February 10, 2016 | Winding Stream | Wilmington, DE
The snow in West Virginia went from fluffy and beautiful to a big headache in a matter of 8 hours. My flights that would position me for the next three screenings were cancelled. I rebooked and the next flight out of Lewisburg and then that was delayed. After some discussion with the airline folks and the travel agent, I decided to get a rental car and just drive from West Virginia to Delaware — a six-hour trip!
Big storms were sweeping through the region. I mostly got ahead of the bad weather and arrived in Wilmington with only an hour of slushiness to contend with. I was tired from driving, relieved to get to the The First State and very much looking forward to the Wilmington screening.
The folks at Wilmington’s Light Up the Queen Foundation did an excellent job getting the word out about The Winding Stream. In advance of the screening they’d lined up an interview for me with DJ Carl Goldstein. (Carl does the Fire On The Mountain roots music radio show on WDUV and we had a great time chatting the previous Saturday morning.) Plus, the LUQ folks had booked the popular Wilmington-based band Sin City to play a set of Carter and Cash songs at the screening and they really delivered!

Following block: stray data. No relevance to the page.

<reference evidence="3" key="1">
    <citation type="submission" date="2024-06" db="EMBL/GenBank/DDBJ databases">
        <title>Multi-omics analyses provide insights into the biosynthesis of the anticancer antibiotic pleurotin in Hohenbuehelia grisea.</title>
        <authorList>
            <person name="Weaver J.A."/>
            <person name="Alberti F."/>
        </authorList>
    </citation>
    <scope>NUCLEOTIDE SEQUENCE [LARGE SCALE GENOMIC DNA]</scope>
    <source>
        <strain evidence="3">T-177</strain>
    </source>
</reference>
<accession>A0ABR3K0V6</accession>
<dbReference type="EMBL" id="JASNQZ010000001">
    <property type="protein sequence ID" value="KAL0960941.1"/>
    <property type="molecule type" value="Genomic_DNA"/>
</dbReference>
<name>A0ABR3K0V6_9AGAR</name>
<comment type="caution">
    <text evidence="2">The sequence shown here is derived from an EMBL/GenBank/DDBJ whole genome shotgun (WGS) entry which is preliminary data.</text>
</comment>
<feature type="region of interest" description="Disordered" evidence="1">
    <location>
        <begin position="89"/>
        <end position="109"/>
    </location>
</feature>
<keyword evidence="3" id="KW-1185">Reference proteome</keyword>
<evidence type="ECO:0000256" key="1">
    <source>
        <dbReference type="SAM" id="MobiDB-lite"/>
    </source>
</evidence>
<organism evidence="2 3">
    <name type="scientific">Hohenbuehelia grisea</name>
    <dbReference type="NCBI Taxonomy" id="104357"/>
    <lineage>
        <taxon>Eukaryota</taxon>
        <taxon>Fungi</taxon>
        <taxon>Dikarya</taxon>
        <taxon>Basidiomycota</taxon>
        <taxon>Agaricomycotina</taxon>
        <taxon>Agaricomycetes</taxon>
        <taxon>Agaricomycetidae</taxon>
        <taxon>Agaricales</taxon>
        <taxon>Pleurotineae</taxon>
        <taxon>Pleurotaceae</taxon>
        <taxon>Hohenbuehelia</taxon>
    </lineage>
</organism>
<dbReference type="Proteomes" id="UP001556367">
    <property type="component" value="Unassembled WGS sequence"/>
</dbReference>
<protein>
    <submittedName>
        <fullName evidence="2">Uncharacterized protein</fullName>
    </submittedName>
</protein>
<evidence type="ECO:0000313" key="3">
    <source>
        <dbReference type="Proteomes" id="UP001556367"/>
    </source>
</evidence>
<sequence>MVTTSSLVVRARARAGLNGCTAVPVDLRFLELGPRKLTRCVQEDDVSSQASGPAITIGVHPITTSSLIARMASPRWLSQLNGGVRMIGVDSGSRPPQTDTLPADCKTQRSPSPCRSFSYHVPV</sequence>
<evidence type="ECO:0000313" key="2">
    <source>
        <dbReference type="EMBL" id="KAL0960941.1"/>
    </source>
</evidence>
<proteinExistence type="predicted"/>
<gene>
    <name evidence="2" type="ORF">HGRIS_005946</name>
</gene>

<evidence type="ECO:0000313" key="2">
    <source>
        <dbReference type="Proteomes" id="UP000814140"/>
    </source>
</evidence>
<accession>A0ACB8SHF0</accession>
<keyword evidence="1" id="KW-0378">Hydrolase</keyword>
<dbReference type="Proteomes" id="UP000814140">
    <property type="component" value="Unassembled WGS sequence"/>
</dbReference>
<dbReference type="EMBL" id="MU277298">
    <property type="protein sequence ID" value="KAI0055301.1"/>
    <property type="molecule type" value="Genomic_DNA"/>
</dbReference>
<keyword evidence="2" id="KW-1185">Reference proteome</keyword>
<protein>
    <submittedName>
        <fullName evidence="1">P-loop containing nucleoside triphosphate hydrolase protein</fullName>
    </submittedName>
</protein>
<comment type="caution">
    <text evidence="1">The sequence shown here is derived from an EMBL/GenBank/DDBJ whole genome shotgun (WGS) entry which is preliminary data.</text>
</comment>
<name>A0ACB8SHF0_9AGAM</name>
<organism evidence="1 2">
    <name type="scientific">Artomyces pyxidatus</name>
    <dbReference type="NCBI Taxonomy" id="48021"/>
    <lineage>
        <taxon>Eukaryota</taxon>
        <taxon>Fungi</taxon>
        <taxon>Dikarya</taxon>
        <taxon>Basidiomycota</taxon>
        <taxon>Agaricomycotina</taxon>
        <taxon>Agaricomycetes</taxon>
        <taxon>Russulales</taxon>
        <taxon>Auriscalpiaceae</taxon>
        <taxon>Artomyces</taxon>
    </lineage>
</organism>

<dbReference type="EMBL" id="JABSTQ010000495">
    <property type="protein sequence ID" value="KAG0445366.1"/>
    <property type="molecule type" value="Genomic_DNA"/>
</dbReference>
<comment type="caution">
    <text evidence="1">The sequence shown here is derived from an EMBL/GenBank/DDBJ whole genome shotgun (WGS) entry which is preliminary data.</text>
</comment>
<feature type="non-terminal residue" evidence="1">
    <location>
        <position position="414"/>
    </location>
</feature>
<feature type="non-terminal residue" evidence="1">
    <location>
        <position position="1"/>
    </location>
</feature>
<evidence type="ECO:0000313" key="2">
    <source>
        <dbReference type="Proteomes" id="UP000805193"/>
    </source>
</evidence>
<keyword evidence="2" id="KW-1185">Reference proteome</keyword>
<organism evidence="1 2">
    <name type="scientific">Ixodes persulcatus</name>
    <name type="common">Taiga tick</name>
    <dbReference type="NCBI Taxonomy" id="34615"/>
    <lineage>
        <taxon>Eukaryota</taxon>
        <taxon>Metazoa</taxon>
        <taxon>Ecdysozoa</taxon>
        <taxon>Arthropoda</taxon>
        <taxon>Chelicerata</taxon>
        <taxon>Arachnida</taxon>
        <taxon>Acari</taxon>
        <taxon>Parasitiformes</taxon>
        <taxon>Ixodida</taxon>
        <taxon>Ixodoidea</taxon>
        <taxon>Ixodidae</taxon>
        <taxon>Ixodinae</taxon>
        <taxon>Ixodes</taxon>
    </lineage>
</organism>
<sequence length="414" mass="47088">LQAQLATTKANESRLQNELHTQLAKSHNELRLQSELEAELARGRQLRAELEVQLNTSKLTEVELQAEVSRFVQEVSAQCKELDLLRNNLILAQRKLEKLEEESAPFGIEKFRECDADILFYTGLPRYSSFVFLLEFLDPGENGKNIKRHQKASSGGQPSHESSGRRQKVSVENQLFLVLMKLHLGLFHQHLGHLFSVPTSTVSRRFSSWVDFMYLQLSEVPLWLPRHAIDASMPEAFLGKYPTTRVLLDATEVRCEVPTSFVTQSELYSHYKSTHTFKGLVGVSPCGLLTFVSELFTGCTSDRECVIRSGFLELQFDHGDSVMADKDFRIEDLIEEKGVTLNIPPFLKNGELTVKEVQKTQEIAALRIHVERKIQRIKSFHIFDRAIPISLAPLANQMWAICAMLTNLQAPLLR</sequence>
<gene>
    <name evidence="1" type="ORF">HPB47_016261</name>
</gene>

The venue was the Film Brothers Co-op, a cool storefront arts center in LoMa (Lower Market Street in Wilmington!) The place was jumping, so full we were using sofas and chairs and end tables from the lobby area to make sure there was enough seating for the screening. It was a genial, jovial gathering. Festive food and beverage. Great conversations. Everyone seemed to have fun. I know I did!
I want to give special thanks to Judy Hickman and Tina Betz of Light Up the Queen for being so welcoming and accommodating.
A little tourist note: the Delaware Art Museum (which I got to visit before the screening) is exceptionally cool. The work of the early 20th century Wilmington artist Howard Pyle (one of my favorites) is a big focus of the collection and it’s worth a visit to learn about the man who had such a huge influence on American magazine and book illustration and influenced artists like Norman Rockwell and N.C. Wyeth.
Post by On Screen/In Person touring filmmaker Beth Harrington.